Grading conservation: Which reserves defend forests?
Lands that shelter forests have value often readily tallied by developers, but until now it's been more difficult to prove the success of protecting those forested lands in pursuit of sustainability. That can put conservationists on the defense.
A group of scientists from Michigan State University (MSU) have focused on what makes a protected area the most effective at preventing deforestation. Preserving forests means more trees to suck up greenhouse gasses, as well as prevent erosion, mitigate flooding, purify water and quell sandstorms.
The stakes are high since protected areas cover about 15 percent of the world's surface.
"Bringing valuable expanses of forests under protection is a crucial tool to achieve sustainability," said Jianguo "Jack" Liu, MSU Rachel Carson Chair in Sustainability and director of the Center for Systems Integration and Sustainability (CSIS). "But protecting forests demands evidence that it works, that indeed deforestation is slowed or reversed, and that efforts are being directed in the right places."
The group evaluated the effectiveness of China's 472 protected areas in reducing deforestation from 2000 to 2015. The study, reported in this month's journal Environmental Science and Pollution Research, concluded that had not the reserves been established, the protected area's deforested parts would have been 50 percent larger.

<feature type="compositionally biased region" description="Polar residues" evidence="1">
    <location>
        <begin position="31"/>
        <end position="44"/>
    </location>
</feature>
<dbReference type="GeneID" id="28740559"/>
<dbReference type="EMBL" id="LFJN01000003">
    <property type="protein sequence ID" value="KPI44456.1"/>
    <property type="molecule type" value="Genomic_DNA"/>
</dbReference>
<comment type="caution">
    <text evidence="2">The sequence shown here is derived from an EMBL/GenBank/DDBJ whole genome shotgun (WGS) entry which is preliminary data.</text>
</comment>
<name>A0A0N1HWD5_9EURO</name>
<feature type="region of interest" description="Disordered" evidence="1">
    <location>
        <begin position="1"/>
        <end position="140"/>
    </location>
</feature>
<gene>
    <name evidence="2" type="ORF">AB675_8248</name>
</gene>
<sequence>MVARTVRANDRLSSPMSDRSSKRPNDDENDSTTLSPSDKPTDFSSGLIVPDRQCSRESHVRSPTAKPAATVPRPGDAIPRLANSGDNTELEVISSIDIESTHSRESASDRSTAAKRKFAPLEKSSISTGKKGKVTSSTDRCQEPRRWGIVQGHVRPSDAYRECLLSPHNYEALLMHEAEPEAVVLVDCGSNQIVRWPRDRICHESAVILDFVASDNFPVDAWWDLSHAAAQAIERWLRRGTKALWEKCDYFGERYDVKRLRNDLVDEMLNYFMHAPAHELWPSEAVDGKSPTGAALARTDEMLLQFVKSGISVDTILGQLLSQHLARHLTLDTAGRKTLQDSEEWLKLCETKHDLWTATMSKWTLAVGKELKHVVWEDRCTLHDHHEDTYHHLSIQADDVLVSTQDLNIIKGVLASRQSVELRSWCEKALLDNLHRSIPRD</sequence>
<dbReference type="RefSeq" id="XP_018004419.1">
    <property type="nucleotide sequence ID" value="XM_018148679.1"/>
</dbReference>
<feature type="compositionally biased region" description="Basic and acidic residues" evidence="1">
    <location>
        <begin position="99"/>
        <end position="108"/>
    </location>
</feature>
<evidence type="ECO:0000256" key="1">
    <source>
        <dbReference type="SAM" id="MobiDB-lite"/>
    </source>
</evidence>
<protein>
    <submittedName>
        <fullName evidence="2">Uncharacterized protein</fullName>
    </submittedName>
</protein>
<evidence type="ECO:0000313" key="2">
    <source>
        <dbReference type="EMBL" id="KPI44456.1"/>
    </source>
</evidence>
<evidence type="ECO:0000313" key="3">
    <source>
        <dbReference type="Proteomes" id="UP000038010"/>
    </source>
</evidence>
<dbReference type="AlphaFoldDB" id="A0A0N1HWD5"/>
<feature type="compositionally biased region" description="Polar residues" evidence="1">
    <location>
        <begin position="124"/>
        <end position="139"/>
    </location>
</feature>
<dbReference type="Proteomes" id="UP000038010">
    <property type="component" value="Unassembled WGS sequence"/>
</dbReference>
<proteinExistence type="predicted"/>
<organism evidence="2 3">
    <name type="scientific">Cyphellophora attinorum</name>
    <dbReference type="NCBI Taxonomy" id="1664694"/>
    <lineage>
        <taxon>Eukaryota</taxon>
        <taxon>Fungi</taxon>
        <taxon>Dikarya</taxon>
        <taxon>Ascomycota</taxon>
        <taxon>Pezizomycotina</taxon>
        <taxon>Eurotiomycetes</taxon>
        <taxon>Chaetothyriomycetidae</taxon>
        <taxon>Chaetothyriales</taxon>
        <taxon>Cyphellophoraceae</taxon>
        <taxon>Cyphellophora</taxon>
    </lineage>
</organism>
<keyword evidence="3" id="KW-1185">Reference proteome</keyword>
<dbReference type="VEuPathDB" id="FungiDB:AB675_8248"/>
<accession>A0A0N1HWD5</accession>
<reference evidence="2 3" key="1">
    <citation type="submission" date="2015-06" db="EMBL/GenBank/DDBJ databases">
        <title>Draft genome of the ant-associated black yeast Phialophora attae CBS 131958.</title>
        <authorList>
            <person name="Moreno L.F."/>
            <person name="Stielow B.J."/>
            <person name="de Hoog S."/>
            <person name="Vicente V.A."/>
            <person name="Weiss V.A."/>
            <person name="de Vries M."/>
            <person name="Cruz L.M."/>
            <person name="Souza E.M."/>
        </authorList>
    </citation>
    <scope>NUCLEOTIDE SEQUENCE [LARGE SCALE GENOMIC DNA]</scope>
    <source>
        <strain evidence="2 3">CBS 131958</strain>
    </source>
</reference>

The estimated amount of carbon sequestered by those forests that avoided deforestation within protected areas was about 1,271 megatons per year. A tree can sequester one ton of carbon dioxide by the time it reaches 40 years old, according to North Carolina State University.
"The international community has made progress placing more land under protection, and there are several ways to judge them," said author Hongbo Yang, who earned his Ph.D. at MSU-CSIS and now is a research associate at the Smithsonian Conservation Biology Institute. "The effectiveness of protected areas has been questioned, and we wanted to understand what they can bring to the table in the quest for achieving desired conservation goals such as combating global deforestation. Turns out we also were able to show indeed protected areas that are doing the best to thwart deforestation are ones that are close to cities and confront high deforestation pressure."
The authors speculate that nature reserves close to cities do contribute more forest preservation because the areas around them are more likely to have trees chopped down since those areas are more economically valuable. They note that across the world there is a tendency to establish protected areas in remote areas, and that in general those aren't as great at slowing deforestation because they're less likely to be plundered.